4:32 am
in all of the districts of the country? >> yes, i will. let me just give you some snippets in the job category that helped 53 million job-seekers through 2010, 53,000 again we talked about ponder and about 2.6 million finalists pre-tax returns support of schools, provide more than 20,000 supplies and 43 states. the wolverines a bus, we have a tour that we completed 2 million free health screenings, 359,000 people participated, aarp litigation represents tens of thousands of people at no fee and for 160 cases and in 2010 alone again we saved utility in over 18 costs and over 18 states
4:33 am
state $3 billion from the consumers in the state's expanding the services for home and community-based care. >> thank you, mr. rand. you could go on and on. i'm sure our great chairman would agree with all of those activities in the field. he wouldn't want to end any of those activities because he knows to the citizens which he represents and i represent. thank you mr. chairman from your operation. >> i ask unanimous consent to valente the record a letter from the chief operating officer tom nelson which states that less than $31 million out of the $650 million in aarp insurance revenue went to the aarp foundation in 2008. >> reserving the right to object
4:34 am
has that document been provided to the members of this committee? >> this is a letter that was posted on the aarp web site. >> and understand that, and i have no reason to disbelieve the chairman and what he's saying that the letter detect that none of us have seen this and you're asking to be part of the official record of the hearing and typically what happens is the chairman will make available to every member any document that's going to be part of the record and i like this report was never provided to members to be for the media by would want to make sure members are provided with the information the will be part of this -- i might mention the minority and heard all ready to letters unanimous consent that have wracked the company entered but not distributed. >> that's fine. we appreciate the indulgence of the members the didn't object but this is proceeding in an irregular fashion when it comes to this report and so i would be interested in making sure i know
4:35 am
what is being put into the record as part of this hearing. i am responsible to my constituents and anyone in america for what this does and that i was engaging in any form of witchhunt and so interested in knowing which way to be part of this hearing. >> as the gentleman continuing to object? >> unless i can see the document that the chairman saying he wishes to submit to the record i will continue to reserve the right to object. >> i've been handed what is --. >> i would remove my reservation >> does the gentleman review his resignation? >> ticket to demint to review the document. >> the gentleman's objection has been removed so without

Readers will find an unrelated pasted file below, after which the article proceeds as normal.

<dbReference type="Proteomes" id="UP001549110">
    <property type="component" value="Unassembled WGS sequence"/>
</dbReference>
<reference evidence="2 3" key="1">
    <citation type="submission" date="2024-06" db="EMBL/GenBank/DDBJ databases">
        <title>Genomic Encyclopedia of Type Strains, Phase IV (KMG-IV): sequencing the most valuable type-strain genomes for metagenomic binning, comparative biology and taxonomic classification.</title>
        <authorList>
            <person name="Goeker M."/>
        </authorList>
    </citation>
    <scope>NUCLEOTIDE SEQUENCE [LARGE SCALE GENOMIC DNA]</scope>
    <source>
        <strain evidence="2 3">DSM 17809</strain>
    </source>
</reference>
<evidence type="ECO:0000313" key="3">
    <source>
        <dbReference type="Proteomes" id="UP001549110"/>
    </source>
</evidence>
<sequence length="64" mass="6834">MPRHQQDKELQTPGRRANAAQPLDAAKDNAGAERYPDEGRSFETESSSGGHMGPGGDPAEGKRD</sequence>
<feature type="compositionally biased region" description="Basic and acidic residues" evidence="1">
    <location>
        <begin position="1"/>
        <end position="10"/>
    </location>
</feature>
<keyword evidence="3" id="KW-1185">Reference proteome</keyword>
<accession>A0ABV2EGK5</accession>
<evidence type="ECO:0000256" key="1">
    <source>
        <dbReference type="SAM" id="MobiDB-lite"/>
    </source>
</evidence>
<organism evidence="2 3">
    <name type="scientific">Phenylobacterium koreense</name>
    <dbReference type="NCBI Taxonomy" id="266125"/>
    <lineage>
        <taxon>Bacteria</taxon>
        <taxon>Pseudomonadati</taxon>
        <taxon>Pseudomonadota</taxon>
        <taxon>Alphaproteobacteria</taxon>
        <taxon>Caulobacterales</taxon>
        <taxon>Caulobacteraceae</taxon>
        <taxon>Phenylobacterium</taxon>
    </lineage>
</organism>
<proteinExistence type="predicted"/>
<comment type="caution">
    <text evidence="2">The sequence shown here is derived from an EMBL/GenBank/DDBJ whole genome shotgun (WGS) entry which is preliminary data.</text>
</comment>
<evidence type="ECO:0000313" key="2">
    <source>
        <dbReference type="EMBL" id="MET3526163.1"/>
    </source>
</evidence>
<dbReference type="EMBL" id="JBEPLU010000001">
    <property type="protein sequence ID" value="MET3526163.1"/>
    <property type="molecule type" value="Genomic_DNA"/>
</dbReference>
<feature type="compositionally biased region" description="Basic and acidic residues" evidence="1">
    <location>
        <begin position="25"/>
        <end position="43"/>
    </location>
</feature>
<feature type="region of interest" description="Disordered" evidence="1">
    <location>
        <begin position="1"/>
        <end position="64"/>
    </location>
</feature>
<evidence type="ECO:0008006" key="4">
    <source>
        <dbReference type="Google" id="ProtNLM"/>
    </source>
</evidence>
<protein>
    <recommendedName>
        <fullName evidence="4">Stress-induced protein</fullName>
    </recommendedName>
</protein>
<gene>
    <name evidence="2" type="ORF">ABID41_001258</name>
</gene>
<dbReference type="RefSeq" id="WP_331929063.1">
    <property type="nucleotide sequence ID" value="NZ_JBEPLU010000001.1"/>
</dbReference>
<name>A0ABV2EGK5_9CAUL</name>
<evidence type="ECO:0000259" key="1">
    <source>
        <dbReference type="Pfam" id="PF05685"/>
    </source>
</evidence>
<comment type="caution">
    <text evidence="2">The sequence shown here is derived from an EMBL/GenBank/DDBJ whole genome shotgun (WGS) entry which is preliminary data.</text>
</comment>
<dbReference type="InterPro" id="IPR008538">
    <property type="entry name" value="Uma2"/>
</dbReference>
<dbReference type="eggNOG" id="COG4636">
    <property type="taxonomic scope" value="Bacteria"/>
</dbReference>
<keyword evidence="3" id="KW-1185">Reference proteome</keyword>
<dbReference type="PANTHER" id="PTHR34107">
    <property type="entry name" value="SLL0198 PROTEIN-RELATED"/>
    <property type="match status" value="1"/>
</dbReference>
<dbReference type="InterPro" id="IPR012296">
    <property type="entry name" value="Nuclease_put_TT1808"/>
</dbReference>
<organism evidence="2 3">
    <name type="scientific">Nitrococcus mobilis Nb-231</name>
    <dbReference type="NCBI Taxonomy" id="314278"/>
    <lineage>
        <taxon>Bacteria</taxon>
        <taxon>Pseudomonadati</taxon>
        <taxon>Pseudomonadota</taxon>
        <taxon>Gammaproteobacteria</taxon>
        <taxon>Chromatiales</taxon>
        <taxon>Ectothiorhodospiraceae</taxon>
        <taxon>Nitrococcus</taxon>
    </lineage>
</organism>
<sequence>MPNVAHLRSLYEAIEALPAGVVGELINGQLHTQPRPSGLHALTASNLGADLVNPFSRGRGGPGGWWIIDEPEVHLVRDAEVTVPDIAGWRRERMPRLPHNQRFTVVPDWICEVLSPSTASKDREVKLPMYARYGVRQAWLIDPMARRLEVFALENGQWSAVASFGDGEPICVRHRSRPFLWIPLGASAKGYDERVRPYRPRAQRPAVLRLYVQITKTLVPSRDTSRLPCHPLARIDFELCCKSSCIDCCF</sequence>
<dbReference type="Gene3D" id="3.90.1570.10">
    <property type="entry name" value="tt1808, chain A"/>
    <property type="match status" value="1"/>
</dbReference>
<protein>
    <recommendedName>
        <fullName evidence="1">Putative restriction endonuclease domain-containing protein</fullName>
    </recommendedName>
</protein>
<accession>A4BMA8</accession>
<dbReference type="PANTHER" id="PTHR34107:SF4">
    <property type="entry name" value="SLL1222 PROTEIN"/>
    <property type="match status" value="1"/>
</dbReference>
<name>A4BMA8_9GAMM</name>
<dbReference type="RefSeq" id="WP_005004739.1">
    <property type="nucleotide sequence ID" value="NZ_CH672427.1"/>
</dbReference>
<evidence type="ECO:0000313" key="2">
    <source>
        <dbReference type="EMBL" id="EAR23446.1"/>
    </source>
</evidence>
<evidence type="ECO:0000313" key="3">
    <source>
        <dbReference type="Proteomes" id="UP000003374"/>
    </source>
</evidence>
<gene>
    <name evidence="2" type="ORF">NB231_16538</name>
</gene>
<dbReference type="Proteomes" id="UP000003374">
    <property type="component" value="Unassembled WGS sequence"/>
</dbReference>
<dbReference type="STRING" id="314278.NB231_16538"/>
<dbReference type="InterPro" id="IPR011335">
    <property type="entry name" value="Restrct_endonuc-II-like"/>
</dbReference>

4:36 am
objection it will be submitted for the record. now the gentleman from georgia mr. price, dr. price will be recognized for five minutes. >> thank you mr. chairman i want to commend the author of the report because if it brings into question what mr. pascrell talked about as a legitimate question as to whether or not the tax-exempt status of the aarp is warranted and that is a legitimate question and i want to open by simply saying there are a lot of folks in my district who are members of aarp and a lot of folks who volunteer a lot of time and put their heart and soul into efforts to try to help seniors in our community and i want to thank them for the work they do and they are giving such volunteer time to is functioning in an appropriate and legal manner. >> i do want to follow-up on very briefly on the issue of the
4:37 am
support for the health care act. that is part and parcel of the of rejection of the other side. and there was such a huge disconnect between the seniors in my district about their lack of support for the health care act and medicare's aarp's support for it and i think that's what caused the folks to say scratch their heads and say what's going on here, is aarp really -- do they have my senior's best interest or do they have other reasons to act the way the do? and dimension and number of things you felt were appropriate in the health care bill and that's why you supported it because it ended a pre-existing allegedly in the like. it builds the seniors adamantly opposed and so you don't believe the seniors support the rationing of care, do you?
4:38 am
>> we don't support it and i'm sure seniors of -- >> exactly so there is that in the inconsistency you don't believe seniors want it more difficult for them to find a position to care for them, do you? >> we have been supportive of the dhaka six. >> but i get seniors all the time in my district to say i can't find a medical doctor, i can't find a medical doctor because the rules put in place and that's right increase and i know you don't support that. you don't support a decrease in innovation and the health care system, do you? seniors don't come today? >> i don't think anyone supports -- >> exactly. >> the lack of innovation. i believe there's some aspects of the legislation but is there to help innovation, and there's a difference of opinion, isn't there? so there's a difference of opinion among seniors just like a difference of opinion among